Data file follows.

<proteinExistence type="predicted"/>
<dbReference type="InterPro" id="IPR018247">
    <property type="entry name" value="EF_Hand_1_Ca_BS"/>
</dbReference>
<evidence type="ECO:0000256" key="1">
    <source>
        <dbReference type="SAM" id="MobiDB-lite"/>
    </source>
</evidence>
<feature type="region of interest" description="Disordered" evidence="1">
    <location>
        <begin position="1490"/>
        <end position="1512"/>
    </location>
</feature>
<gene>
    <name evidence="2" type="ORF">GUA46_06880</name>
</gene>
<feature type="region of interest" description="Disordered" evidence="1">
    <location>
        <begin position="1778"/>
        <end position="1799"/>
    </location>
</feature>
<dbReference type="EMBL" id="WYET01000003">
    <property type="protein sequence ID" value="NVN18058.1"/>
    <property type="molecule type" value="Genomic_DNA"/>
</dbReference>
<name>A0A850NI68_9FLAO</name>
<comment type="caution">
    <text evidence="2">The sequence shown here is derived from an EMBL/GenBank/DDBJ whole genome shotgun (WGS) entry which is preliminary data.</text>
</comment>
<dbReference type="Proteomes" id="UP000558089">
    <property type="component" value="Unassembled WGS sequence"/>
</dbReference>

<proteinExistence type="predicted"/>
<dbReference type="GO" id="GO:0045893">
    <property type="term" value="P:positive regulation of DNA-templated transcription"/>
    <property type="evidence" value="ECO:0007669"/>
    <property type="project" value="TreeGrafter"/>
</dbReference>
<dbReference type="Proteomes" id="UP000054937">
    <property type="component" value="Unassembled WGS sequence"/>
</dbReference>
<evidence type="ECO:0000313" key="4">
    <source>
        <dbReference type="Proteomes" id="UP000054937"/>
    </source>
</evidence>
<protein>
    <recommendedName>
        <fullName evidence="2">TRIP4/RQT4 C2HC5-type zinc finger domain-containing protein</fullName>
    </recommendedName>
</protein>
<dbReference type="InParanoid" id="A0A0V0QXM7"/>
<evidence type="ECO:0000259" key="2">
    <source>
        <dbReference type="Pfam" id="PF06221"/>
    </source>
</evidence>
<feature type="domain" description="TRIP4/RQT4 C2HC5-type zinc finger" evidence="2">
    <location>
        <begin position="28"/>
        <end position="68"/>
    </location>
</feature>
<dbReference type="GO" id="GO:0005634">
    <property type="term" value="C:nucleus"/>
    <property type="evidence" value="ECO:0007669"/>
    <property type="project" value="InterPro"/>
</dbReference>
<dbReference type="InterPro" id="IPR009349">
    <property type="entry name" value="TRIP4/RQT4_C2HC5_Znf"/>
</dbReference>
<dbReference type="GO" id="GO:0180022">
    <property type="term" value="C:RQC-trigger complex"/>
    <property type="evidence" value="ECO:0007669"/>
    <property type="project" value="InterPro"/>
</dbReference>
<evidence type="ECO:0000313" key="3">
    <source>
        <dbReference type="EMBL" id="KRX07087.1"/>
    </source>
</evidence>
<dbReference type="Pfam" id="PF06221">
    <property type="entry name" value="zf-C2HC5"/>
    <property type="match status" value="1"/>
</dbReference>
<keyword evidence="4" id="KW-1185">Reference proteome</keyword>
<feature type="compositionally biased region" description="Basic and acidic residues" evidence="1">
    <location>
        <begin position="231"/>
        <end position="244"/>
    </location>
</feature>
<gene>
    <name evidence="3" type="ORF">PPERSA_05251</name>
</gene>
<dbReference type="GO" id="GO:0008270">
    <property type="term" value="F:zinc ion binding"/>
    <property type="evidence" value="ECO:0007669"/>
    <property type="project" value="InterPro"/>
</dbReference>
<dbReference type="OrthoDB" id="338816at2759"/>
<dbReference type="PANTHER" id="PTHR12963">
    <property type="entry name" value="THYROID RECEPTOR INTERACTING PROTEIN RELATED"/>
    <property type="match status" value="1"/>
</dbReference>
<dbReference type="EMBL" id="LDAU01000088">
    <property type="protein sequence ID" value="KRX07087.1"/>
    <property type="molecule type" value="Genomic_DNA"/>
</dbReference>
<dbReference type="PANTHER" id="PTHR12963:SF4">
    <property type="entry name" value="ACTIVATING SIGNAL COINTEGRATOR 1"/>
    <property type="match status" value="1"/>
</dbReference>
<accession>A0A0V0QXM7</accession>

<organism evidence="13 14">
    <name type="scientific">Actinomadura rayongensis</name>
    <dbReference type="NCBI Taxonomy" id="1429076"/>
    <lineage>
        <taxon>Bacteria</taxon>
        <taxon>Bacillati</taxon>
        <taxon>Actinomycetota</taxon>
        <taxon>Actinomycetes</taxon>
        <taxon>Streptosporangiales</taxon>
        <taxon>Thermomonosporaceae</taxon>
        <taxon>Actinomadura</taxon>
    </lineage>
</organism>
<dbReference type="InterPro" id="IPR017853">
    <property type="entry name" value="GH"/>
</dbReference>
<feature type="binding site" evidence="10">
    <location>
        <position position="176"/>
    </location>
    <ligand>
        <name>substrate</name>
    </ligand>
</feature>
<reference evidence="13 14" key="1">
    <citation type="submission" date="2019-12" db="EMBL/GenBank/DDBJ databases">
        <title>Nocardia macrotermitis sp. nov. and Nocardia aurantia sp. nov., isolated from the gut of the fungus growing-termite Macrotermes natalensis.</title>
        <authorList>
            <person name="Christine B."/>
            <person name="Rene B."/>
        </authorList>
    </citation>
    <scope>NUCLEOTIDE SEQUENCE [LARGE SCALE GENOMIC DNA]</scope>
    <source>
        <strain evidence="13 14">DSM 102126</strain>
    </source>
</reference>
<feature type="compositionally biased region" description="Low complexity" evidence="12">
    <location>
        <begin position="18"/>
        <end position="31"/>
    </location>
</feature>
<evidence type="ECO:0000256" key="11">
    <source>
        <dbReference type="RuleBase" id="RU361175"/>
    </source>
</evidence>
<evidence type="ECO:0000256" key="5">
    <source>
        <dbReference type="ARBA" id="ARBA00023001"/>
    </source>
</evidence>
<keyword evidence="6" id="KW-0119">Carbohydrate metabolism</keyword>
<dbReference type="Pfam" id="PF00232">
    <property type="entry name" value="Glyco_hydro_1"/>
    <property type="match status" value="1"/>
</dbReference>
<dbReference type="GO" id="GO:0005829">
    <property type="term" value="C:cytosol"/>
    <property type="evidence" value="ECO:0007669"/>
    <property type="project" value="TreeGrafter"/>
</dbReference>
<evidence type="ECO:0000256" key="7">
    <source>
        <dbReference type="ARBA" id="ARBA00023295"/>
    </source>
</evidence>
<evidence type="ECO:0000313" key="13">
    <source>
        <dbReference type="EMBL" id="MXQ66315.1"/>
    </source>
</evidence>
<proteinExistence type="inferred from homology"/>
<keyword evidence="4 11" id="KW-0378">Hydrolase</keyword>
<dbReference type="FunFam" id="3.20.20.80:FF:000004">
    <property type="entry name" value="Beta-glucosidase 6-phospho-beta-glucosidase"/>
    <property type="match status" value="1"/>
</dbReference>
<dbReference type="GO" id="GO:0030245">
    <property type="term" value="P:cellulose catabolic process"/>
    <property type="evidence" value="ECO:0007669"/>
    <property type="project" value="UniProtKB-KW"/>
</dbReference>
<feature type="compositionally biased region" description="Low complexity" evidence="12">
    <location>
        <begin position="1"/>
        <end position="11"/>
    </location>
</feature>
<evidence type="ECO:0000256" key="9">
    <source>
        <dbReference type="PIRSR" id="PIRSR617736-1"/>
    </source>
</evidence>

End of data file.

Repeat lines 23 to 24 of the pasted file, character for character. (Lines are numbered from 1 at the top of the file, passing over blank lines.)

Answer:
    </location>
</feature>